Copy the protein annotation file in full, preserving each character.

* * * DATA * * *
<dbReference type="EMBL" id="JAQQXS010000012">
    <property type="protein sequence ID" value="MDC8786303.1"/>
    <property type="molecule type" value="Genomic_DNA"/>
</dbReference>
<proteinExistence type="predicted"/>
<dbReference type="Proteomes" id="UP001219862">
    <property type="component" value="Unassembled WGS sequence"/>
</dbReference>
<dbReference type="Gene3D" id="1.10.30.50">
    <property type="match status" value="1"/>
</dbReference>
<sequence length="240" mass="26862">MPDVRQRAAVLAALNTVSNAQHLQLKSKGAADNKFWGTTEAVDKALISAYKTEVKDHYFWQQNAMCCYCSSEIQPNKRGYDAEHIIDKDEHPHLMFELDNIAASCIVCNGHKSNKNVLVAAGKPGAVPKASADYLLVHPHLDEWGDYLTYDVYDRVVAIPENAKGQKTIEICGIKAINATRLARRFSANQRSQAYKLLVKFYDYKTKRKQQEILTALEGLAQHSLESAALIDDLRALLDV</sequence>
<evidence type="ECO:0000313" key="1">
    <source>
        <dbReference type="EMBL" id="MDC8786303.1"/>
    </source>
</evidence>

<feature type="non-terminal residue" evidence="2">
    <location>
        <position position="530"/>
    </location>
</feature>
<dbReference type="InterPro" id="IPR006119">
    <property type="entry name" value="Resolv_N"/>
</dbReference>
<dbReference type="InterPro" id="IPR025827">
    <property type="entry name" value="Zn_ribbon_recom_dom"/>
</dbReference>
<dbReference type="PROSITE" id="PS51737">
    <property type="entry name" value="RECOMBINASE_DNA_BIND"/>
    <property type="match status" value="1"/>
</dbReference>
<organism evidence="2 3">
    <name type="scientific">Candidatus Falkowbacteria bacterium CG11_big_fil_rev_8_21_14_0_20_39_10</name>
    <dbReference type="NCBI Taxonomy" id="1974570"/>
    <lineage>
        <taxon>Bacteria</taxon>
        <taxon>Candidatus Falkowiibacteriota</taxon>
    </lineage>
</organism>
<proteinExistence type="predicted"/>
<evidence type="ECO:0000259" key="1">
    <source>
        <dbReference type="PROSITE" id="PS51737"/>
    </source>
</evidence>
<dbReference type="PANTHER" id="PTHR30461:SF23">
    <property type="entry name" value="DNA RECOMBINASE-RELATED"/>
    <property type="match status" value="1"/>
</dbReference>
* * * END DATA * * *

<dbReference type="EMBL" id="JAQQXS010000012">
    <property type="protein sequence ID" value="MDC8786303.1"/>
    <property type="molecule type" value="Genomic_DNA"/>
</dbReference>
<proteinExistence type="predicted"/>
<dbReference type="Proteomes" id="UP001219862">
    <property type="component" value="Unassembled WGS sequence"/>
</dbReference>
<dbReference type="Gene3D" id="1.10.30.50">
    <property type="match status" value="1"/>
</dbReference>
<sequence length="240" mass="26862">MPDVRQRAAVLAALNTVSNAQHLQLKSKGAADNKFWGTTEAVDKALISAYKTEVKDHYFWQQNAMCCYCSSEIQPNKRGYDAEHIIDKDEHPHLMFELDNIAASCIVCNGHKSNKNVLVAAGKPGAVPKASADYLLVHPHLDEWGDYLTYDVYDRVVAIPENAKGQKTIEICGIKAINATRLARRFSANQRSQAYKLLVKFYDYKTKRKQQEILTALEGLAQHSLESAALIDDLRALLDV</sequence>
<evidence type="ECO:0000313" key="1">
    <source>
        <dbReference type="EMBL" id="MDC8786303.1"/>
    </source>
</evidence>

<feature type="non-terminal residue" evidence="2">
    <location>
        <position position="530"/>
    </location>
</feature>
<dbReference type="InterPro" id="IPR006119">
    <property type="entry name" value="Resolv_N"/>
</dbReference>
<dbReference type="InterPro" id="IPR025827">
    <property type="entry name" value="Zn_ribbon_recom_dom"/>
</dbReference>
<dbReference type="PROSITE" id="PS51737">
    <property type="entry name" value="RECOMBINASE_DNA_BIND"/>
    <property type="match status" value="1"/>
</dbReference>
<organism evidence="2 3">
    <name type="scientific">Candidatus Falkowbacteria bacterium CG11_big_fil_rev_8_21_14_0_20_39_10</name>
    <dbReference type="NCBI Taxonomy" id="1974570"/>
    <lineage>
        <taxon>Bacteria</taxon>
        <taxon>Candidatus Falkowiibacteriota</taxon>
    </lineage>
</organism>
<proteinExistence type="predicted"/>
<evidence type="ECO:0000259" key="1">
    <source>
        <dbReference type="PROSITE" id="PS51737"/>
    </source>
</evidence>
<dbReference type="PANTHER" id="PTHR30461:SF23">
    <property type="entry name" value="DNA RECOMBINASE-RELATED"/>
    <property type="match status" value="1"/>
</dbReference>